• Check the 'limits' for the user/process you are running using ulimit -a

  • you could be 'consuming' more open files (guessing) than allowed OR it could be that the 'system' is having the issue (instead of the 'user process'); the 'real' problem could be some other process running at the same time is consuming the resource.

  • If your system/user 'limits' are ok and Since you state that this is an 'infinite loop' then I will guess that you are spawning multiple processes instead of running only one. Once you reach the 'hard limit' for pipe or file-related resources the script fails and you get a 'system error'.

    $ ulimit -a | awk '{printf "%3d | %s\n", NR, $0}'

1 | core file size (blocks, -c) 0
2 | data seg size (kbytes, -d) unlimited
3 | scheduling priority (-e) 0
4 | file size (blocks, -f) unlimited
5 | pending signals (-i) 46232
6 | max locked memory (kbytes, -l) 64
7 | max memory size (kbytes, -m) unlimited
8 | open files (-n) 1024
9 | pipe size (512 bytes, -p) 8
10 | POSIX message queues (bytes, -q) 819200
11 | real-time priority (-r) 0
12 | stack size (kbytes, -s) 10240
13 | cpu time (seconds, -t) unlimited
14 | max user processes (-u) 1024
15 | virtual memory (kbytes, -v) unlimited
16 | file locks (-x) unlimited

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"alvits" has exactly pointed out the issue with using system command. Usually we try to implement the equivalent "C" code rather than using system command so as to avoid memory spikes.

It seems that you are using a while loop into you C++ code and calling this script. Just try if you can run the script in while loop (resulting into only a single system call), redirect the o/p to a file and the read the file continuously for the desired result.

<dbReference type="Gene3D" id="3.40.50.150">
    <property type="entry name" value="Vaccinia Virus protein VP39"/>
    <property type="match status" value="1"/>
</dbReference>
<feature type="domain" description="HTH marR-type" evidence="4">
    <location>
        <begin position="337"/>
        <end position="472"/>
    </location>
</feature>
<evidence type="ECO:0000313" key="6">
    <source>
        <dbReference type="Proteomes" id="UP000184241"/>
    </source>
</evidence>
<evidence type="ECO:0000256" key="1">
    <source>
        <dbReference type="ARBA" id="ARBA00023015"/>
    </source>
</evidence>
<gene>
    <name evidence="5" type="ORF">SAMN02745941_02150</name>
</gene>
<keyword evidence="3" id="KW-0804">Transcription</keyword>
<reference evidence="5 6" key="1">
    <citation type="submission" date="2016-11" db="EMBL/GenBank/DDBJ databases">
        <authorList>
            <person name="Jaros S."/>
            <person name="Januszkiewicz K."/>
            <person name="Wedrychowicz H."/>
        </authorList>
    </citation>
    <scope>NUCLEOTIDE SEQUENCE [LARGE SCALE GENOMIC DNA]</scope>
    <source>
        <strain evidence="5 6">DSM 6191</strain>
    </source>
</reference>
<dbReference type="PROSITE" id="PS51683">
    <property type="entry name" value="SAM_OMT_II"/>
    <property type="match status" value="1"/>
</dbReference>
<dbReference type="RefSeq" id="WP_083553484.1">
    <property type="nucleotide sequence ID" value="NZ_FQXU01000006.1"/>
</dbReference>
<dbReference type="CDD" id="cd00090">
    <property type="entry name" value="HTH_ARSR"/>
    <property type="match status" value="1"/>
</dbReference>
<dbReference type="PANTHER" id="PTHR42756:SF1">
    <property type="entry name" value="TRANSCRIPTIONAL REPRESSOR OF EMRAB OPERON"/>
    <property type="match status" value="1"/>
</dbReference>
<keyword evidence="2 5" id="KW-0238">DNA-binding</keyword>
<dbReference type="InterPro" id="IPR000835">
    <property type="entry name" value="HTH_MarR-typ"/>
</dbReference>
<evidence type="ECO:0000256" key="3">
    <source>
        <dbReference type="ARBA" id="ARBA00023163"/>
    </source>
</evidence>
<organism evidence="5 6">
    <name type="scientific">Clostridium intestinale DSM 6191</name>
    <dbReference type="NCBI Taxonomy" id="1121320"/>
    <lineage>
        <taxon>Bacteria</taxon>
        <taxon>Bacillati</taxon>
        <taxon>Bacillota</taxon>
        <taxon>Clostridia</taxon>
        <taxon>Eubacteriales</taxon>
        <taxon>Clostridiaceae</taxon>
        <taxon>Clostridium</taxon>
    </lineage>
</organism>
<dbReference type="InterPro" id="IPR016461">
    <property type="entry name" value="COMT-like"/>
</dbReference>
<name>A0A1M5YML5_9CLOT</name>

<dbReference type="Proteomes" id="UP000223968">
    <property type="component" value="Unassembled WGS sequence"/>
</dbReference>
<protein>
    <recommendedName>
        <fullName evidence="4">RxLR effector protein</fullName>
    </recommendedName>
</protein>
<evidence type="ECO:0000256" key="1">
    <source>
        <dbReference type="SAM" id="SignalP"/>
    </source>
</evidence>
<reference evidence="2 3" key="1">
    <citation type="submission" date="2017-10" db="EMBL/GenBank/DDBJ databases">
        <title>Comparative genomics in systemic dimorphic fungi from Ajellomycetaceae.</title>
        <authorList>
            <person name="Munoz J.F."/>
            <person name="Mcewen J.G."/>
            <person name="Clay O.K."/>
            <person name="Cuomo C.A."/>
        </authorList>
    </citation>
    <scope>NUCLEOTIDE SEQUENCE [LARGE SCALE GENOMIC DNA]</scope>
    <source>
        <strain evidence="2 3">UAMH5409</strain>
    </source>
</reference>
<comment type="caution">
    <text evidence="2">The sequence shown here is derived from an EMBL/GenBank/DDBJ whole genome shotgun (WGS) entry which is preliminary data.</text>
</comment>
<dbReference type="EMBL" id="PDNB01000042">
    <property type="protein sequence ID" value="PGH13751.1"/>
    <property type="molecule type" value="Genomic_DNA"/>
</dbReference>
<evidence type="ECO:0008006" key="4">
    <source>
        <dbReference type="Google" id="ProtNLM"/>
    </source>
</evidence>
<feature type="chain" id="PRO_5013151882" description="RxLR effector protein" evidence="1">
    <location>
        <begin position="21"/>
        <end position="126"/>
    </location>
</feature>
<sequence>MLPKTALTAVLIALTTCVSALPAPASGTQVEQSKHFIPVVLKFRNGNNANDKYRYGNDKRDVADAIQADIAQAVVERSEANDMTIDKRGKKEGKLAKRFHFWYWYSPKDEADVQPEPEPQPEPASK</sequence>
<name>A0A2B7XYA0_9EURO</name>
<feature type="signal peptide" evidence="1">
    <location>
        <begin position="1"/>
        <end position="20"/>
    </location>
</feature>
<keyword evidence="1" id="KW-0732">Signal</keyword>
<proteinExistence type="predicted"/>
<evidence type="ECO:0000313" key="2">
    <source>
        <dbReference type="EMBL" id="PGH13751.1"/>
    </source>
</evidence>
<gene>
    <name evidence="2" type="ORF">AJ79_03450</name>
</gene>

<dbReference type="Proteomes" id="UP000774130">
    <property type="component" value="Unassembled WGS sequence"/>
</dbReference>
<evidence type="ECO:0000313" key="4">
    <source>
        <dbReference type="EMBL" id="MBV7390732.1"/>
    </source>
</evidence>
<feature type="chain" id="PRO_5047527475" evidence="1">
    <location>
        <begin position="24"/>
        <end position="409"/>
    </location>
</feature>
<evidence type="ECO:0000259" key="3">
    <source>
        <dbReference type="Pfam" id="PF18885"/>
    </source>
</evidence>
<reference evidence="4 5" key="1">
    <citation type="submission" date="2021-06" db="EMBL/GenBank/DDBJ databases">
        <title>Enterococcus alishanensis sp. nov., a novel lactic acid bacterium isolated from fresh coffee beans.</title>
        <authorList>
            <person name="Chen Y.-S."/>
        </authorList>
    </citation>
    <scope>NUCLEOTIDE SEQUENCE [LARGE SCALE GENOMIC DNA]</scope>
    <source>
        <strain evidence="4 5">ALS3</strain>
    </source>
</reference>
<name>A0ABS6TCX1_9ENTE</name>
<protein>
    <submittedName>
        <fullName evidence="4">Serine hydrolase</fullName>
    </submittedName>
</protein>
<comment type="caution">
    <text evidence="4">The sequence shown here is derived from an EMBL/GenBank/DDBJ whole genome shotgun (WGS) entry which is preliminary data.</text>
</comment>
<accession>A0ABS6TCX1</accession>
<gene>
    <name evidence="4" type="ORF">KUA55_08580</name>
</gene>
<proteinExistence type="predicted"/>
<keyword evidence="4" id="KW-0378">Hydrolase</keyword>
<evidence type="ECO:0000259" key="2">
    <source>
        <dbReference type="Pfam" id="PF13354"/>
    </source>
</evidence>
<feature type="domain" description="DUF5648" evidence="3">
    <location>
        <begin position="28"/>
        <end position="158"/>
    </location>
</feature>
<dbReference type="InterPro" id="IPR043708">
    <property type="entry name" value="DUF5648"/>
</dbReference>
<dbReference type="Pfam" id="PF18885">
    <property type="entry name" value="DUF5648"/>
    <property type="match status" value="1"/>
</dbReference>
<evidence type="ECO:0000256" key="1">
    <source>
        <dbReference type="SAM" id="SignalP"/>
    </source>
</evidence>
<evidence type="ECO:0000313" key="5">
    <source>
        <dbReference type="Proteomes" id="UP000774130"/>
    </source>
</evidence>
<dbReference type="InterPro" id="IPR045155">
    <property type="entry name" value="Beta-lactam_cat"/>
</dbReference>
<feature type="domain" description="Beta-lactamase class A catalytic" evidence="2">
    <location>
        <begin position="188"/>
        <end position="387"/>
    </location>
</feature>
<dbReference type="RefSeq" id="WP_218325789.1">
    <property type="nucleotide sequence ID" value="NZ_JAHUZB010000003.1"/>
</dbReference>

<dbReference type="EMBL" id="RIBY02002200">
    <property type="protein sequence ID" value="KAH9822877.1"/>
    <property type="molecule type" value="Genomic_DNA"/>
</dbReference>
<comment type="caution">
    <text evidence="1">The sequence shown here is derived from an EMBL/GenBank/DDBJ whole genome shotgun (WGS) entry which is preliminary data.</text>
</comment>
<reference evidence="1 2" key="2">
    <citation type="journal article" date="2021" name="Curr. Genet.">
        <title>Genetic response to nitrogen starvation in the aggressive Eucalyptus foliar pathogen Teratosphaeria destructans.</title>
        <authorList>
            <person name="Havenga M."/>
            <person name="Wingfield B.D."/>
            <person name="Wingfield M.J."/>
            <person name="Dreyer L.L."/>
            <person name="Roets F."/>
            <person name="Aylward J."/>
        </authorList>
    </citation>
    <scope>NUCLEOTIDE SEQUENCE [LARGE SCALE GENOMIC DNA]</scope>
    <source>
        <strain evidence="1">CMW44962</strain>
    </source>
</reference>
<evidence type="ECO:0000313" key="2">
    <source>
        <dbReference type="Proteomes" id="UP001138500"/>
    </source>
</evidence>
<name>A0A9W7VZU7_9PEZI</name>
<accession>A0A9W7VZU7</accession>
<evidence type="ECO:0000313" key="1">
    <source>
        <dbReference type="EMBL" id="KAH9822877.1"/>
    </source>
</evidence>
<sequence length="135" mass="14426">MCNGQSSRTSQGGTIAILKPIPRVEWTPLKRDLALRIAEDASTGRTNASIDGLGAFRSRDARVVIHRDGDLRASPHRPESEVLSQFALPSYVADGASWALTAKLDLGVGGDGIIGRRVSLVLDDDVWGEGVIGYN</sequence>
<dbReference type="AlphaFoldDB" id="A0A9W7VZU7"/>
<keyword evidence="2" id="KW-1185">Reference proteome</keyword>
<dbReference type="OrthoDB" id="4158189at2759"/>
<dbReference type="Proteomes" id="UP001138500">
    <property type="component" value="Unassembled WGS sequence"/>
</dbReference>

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The error message "pipe call failed" means that there is no more free memory to allocate. As suggested by Dale, check the limits of your system using ulimit -a and verify in which way the system command is called: sequentially or in parallel.

Pipes have a size of 64KB starting form the kernel 2.6.11. Moreover, the system() command executes a command by calling /bin/sh -c command and returns after the command has been completed. Is not very efficient to call the system command 1000 times, so my advice is to add a while cycle inside your script to avoid weak performance (you can provide the number of iterations as a second argument).

Finally, it is a good practice to add a shebang (#!/bin/sh) as the first line of the script if it is intended to be run as an executable. This is not strictly necessary, because if the shebang is missing, the default shell (e.g. /bin/sh) is used.


echo "Generating list of MoCA device MACs..."
if [ $# -lt 1 ]; then
        echo "Error! Insufficient arguments. Format is $0 <output file path>"
        exit 1

while [ $X -lt $2 ]
    arp -n -i $HOME_NETWORK_INTERFACE | grep "?" | awk '{print $4}' > $1
    X=`expr $X + 1`
echo "Done"
share|improve this answer
up vote 0 down vote accepted

Finally i found the issue. I am using socket communication in my application. Some how some sockets were not closing properly.so after some time file descriptors will exhaust which is leading to the issue "pipe call failed" because pipe also uses descriptors.